You can tell a lot about an orchestra by the company it keeps.
When the Boston Symphony Orchestra celebrated its 100th anniversary, it commissioned a symphony from composer John Harbison. Five years later, when the San Francisco Symphony celebrated its 75th year, it also commissioned a symphony from Harbison.
Now it is Baltimore's turn.
Tonight and tomorrow in Meyerhoff Hall, and Monday in New York's Carnegie Hall, the BSO will celebrate its 75th year with the world premiere performances of Harbison's Symphony No. 3, which it commissioned three years ago from the composer.
"This is a wonderful orchestra -- it starts where a lot of others leave off," the 52-year-old composer --winner of a Pulitzer Prize, a Fried- heim Award and a MacArthur Fellowship -- was saying yesterday in a Meyerhoff Hall office. Harbison reminded a listener that he was speaking from experience, recalling that his two previous symphonies and other works of his had been performed by the BSO.
"Any composer coming in here with a new piece knows his music will take off successfully from the runway. The only orchestra I know of where a composer can feel that way is with Simon Rattle's City of Birmingham [England] Symphony."
Although Harbison calls the new work a symphony, BSO music director David Zinman says it might be more appropriate to call it "five moods" -- after the five movements that make up its structure.
"For me the piece is about the composer's dilemma -- how does one create a work of art?" Zinman says.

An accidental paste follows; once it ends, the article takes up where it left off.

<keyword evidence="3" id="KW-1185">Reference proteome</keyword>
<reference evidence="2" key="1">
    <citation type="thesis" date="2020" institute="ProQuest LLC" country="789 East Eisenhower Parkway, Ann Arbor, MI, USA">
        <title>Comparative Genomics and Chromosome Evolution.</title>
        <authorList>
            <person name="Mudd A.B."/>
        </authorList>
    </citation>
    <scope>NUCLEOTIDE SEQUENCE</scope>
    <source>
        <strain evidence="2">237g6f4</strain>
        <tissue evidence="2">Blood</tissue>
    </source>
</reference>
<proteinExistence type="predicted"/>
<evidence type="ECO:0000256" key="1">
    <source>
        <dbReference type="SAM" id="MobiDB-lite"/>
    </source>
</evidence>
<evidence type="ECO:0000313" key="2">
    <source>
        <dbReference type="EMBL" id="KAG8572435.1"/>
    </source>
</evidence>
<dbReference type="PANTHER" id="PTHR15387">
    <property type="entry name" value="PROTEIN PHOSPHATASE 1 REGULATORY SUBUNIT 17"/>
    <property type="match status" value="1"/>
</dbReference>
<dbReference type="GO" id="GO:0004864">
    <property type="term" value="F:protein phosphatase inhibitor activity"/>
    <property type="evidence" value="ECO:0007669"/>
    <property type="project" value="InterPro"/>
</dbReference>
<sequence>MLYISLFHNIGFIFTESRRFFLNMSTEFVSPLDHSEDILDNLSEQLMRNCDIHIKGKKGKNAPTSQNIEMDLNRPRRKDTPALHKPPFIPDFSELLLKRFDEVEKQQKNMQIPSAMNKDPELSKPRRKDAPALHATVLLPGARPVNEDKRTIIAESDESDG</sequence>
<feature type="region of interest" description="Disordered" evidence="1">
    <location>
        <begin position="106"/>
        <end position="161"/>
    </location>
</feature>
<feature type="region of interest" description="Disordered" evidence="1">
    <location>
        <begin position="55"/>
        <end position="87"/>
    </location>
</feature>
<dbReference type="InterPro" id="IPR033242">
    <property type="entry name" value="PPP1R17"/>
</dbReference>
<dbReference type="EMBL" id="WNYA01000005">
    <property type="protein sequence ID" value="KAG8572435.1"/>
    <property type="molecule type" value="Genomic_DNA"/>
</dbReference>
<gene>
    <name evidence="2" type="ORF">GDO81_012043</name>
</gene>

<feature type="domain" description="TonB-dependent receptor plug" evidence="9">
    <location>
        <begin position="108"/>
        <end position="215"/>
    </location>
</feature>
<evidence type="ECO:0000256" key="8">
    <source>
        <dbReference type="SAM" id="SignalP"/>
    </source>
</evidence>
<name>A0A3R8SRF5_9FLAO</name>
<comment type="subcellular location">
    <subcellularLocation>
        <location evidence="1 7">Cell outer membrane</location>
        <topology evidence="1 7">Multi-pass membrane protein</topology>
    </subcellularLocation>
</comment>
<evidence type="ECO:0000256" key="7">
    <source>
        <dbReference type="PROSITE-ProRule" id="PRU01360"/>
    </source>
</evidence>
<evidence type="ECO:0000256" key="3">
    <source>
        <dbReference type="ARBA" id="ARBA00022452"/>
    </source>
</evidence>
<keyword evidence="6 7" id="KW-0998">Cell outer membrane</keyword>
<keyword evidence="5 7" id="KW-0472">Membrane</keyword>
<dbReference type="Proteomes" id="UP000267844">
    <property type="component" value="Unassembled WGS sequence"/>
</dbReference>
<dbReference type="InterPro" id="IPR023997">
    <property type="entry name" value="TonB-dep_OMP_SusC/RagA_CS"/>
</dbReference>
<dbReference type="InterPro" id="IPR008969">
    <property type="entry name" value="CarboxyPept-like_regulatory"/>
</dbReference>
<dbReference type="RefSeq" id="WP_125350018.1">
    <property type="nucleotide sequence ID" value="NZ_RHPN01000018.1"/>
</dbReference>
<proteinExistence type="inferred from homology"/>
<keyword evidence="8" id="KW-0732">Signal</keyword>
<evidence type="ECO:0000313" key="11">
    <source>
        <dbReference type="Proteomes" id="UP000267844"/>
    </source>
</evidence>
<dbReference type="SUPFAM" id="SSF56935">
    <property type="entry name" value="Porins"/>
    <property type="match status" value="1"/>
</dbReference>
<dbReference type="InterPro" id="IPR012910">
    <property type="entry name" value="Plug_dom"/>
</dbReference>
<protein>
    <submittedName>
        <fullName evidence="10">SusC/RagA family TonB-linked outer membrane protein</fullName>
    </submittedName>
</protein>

"The first [movement] is about disgust and irritation; the second is about nostalgia, when the composer was younger and when he found it easier to write; the third is an angry, militant scherzo that's sort of like Beethoven's 'Grosse Fugue'; the fourth is about withdrawal and the attempt to achieve transcendence; and the fifth is more purely exuberant, but it is an ending that is more realistic than optimistic -- and even a little nihilistic."
Harbison smiles when he hears Zinman's scenario.
"David has a real line on this music and understands what's going on," the composer says. "The reason
I think of it as a symphony is that each movement takes the previous one as its springboard."
But what about Zinman's implication that the end of the symphony is dark?
Harbison smiles again.
"Yes, there is something at the end of the piece that contains a residue that is disagreeable," Harbison says.
"In the last movement I was thinking of William Blake's proverb, 'Damn braces, bliss relaxes' -- and particularly the first half of it. I find that there's something bracing about a day in which there's some wind."